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Spring grain harvests ‘really good to excellent’

By Sara Gregory
Salisbury Post
Farmers harvesting wheat in the coming weeks are looking at an especially good year.
Farmers could harvest as much as 100 bushels per acre, up from a normal harvest of about 65 to 75 bushels per acre, Cooperative Extension Director Jim Cowden said.
“The wheat crop looks like it’s going to be really good to excellent,” Cowden said. “They’re harvesting it right now. It’ll be in full swing … (for) the next few weeks.”
Wheat was seen growing as early as late February and early March, Cowden said. Cool spring weather and rain showers helped.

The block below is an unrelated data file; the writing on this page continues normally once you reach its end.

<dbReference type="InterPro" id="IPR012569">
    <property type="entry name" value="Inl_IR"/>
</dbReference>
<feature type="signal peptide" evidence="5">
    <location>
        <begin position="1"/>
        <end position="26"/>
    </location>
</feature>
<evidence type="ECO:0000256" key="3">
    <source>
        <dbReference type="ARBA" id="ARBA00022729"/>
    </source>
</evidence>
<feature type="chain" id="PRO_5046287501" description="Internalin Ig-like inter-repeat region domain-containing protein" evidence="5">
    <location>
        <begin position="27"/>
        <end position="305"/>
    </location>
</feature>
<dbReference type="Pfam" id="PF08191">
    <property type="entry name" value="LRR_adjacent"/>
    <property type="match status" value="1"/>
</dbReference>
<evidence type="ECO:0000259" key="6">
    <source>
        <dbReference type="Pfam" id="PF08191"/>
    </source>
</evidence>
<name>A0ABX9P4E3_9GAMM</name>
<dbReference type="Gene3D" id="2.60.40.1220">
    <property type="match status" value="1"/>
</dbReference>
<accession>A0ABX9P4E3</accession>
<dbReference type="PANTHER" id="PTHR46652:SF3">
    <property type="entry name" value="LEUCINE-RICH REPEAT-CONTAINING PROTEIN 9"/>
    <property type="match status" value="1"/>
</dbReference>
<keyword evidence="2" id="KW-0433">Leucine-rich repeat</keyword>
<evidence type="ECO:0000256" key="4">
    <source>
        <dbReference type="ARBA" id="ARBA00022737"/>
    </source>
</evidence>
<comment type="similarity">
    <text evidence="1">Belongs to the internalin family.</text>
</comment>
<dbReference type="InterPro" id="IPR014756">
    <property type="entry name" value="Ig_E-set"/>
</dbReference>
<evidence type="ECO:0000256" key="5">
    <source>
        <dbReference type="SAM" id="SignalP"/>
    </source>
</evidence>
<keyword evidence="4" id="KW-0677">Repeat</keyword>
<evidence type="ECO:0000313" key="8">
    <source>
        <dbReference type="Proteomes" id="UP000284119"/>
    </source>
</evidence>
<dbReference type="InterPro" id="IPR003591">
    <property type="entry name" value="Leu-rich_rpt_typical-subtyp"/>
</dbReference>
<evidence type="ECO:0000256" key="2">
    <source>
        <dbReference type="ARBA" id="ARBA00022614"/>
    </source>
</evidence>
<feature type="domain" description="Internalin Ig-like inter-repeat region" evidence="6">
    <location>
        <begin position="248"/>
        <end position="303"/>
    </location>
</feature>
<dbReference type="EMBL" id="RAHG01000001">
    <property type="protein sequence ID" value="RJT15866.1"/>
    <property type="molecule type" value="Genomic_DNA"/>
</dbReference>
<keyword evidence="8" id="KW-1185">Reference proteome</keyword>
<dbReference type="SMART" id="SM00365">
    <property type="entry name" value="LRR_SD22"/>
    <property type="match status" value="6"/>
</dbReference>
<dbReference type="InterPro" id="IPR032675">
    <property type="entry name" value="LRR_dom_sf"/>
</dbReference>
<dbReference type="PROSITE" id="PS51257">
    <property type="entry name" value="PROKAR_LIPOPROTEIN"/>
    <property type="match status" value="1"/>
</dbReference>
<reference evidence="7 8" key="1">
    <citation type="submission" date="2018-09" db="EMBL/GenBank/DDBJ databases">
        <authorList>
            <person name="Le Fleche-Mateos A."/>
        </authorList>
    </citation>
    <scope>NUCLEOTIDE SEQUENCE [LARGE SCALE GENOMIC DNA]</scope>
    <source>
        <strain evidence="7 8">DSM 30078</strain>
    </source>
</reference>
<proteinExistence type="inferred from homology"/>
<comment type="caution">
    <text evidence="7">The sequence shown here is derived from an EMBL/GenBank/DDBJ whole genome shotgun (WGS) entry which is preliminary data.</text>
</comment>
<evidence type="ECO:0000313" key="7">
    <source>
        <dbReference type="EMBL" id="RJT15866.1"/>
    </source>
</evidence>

“This spring was just the ideal condition for it,” he said.
Rowan County typically grows about 5,800 acres of wheat. This year, Cowden estimates as much as 7,000 acres of wheat were planted. After wheat prices rose nationally last year, local farmers planted more.
Wheat, corn and soybeans are the county’s biggest crops, Cowden said. The county grows 16,500 acres of soybeans.
Some farmers might try a “double” crop of soybeans after the wheat harvest is finished and plant soybeans in fields where wheat was harvested.
But Cowden said unless it rains more, the double crop probably will struggle.
Last year’s soybean crop didn’t do well either.
“There were fields that farmers didn’t even run both (crops) on,” Cowden said. “Some even made hay out of it because it wasn’t going to make beans.”
Contact Sara Gregory at 704-797-4257 or sgregory@salisburypost.com.

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